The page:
Stephen Sambu and Mamitu Daska won the BAA 10k this past Sunday. The race was the second installment in the three part Distance Medley series.
In 2012, Geoffrey Mutai ran a blazing 27:29 and the first two runners broke 28:00. However, Sambu only needed a 28:06 to top Lelisa Desisa (28:15). The intense heat of the day just might have had a role in the slower times, as well. For a more in depth look at the race and the series, check out this excellent write up by Mike Keebler.
With that time, Sambu catapulted from 5th to 1st in the overall Distance Medley standings. Stephen now has a 26 second lead over second place Allan Kiprono. Nate Jenkins is the top area runner in the standings, currently sitting in 6th place.
Speaking of Nate, he continued on his comeback with another strong race, clocking 30:59 for ten kilometers. Nate was the fourth of a quartet of area guys that came in under 31 minutes. The group was led by Tadesse Biratu (Malden MA, 30:21), Mark Amirault (Walpole MA, 30:48), Dan Harper (Somerville MA, 30:55) and then Nate came in a few seconds later.
In the women’s race, someone beat Kim Smith! Mamitu Daska of Ethiopia ran a 31:45 and finished a whopping 1:49 ahead of Smith. Kim ran a 31:36 in winning the race last year, so it would seem that Smith possibly let Daska go and took it easy in the heat with her eyes on the bigger picture. It’s just speculation on our part, but Daska doesn’t even appear to be in the Medley standings and Smith is comfortably in first place still. After two events, Kim has a 71 second lead over second place Millicent Kuria of Kenya.
The top ten in the women’s race was chock full of locals. Besides Smith, who is based out of Providence these days, there was another five familiar faces putting up big races. They were:
4th place – Katie DiCamillo… 34:33
7th place – Mary Kate Champagne… 35:30
8th place – Hilary Dionne… 36:23
9th place – Aly Millett… 37:24
10th place – Kara Haas… 37:47
Kara Haas not only placed tenth overall, but she was also the top masters runner on the day. Not too shabby. Joseph Ekuom got top masters honors in the men’s race with his 33:21 effort.
Changing gears here a little bit, as some of you may know this entity known as Level Renner is almost two years old now. Naturally there are races that we’ve covered multiple times now and it’s interesting to see how much people have improved from year to year (including the video quality and the interview skills). One of the things that we especially love about it is getting an up close look at people as they try to make that leap to the next level.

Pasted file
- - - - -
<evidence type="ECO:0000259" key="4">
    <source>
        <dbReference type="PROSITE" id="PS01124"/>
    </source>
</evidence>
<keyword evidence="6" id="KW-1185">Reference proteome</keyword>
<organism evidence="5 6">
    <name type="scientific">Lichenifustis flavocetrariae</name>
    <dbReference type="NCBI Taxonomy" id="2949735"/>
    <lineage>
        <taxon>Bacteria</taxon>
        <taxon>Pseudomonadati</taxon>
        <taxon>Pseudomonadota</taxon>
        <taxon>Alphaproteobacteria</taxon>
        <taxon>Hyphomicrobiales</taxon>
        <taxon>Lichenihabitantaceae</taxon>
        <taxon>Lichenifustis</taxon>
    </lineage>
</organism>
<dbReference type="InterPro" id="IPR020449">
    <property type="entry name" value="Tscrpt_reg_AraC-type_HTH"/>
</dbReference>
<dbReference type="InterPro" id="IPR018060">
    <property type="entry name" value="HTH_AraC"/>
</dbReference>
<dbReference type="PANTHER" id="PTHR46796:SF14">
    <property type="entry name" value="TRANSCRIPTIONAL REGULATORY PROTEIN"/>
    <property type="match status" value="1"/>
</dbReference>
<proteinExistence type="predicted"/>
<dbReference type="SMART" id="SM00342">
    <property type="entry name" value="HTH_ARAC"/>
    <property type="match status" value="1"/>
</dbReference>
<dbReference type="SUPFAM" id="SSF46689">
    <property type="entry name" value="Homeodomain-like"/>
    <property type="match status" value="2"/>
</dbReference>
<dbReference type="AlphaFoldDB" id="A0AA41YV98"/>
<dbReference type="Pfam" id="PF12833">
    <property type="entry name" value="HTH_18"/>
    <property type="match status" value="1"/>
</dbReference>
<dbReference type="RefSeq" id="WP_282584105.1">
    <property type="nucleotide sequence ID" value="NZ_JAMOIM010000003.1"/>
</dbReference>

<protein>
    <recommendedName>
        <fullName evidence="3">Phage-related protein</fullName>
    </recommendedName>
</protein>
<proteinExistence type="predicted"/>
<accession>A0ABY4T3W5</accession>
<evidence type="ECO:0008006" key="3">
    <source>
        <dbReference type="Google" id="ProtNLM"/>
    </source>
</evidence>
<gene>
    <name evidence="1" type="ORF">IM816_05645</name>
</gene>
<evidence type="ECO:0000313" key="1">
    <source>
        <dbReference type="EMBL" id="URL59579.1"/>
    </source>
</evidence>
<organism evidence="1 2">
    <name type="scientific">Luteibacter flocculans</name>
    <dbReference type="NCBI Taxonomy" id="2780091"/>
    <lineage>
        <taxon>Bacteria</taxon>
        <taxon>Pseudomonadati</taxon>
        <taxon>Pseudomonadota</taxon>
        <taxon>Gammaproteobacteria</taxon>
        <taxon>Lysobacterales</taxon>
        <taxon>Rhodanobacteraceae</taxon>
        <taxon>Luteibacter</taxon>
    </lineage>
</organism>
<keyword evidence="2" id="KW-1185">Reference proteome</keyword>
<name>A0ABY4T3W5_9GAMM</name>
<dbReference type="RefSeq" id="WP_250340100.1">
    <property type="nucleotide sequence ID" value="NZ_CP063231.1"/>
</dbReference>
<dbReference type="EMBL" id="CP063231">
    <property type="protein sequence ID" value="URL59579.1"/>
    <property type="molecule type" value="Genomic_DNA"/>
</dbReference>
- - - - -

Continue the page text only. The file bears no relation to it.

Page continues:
Along that line, the US Half Marathon Championships were the day before the BAA 10k, and one local stud laid down an absolutely smoking time: Tim Ritchie.
Tim ran a 1:02:29 and placed 4th. That time put Tim a scant 67 seconds behind Meb (2nd place, 1:01:22) and 28 seconds ahead of Abdi (6th, 1:02:57). In 2012, Tim placed 5th with a 1:03:57 and Abdi won it all with his 1:02:46. Now Tim’s mixing it up with the Olympians a little more. That’s a lot of time to knock off in one year, and is no small feat.
Another guy with local ties, Chris Barnicle, ran an impressive 1:03:15 which got him into 10th place. That would’ve placed him much higher last year, so it’s obvious that this edition was much more competitive. The course was the same from year to year, which makes Tim leap even more impressive.
The race itself was one by Mo Trafeh in 61:17, but seeing the results from this race and then the BAA 10k results really made Tim’s achievement stand out. It was just last year that we interviewed Tim after he ran a 29:59 and placed 12th at the BAA 10k. Tim even wrote up a pretty good race report for the site.
Hatton, Harvey & Ritchie after the 2012 BAA 10k.
After his marathon build up and then the sub-14 5k at Hollis, we were very interested in how he would do at the BAA 10k in 2013. Not realizing the timing of the two events, we were pleasantly surprised to see what he did for the half.
If a runner’s going to miss a local race, well missing it for a national championship is probably the most satisfying reason out there. That’s the type of news we love to deliver and hope to see much more of in the future.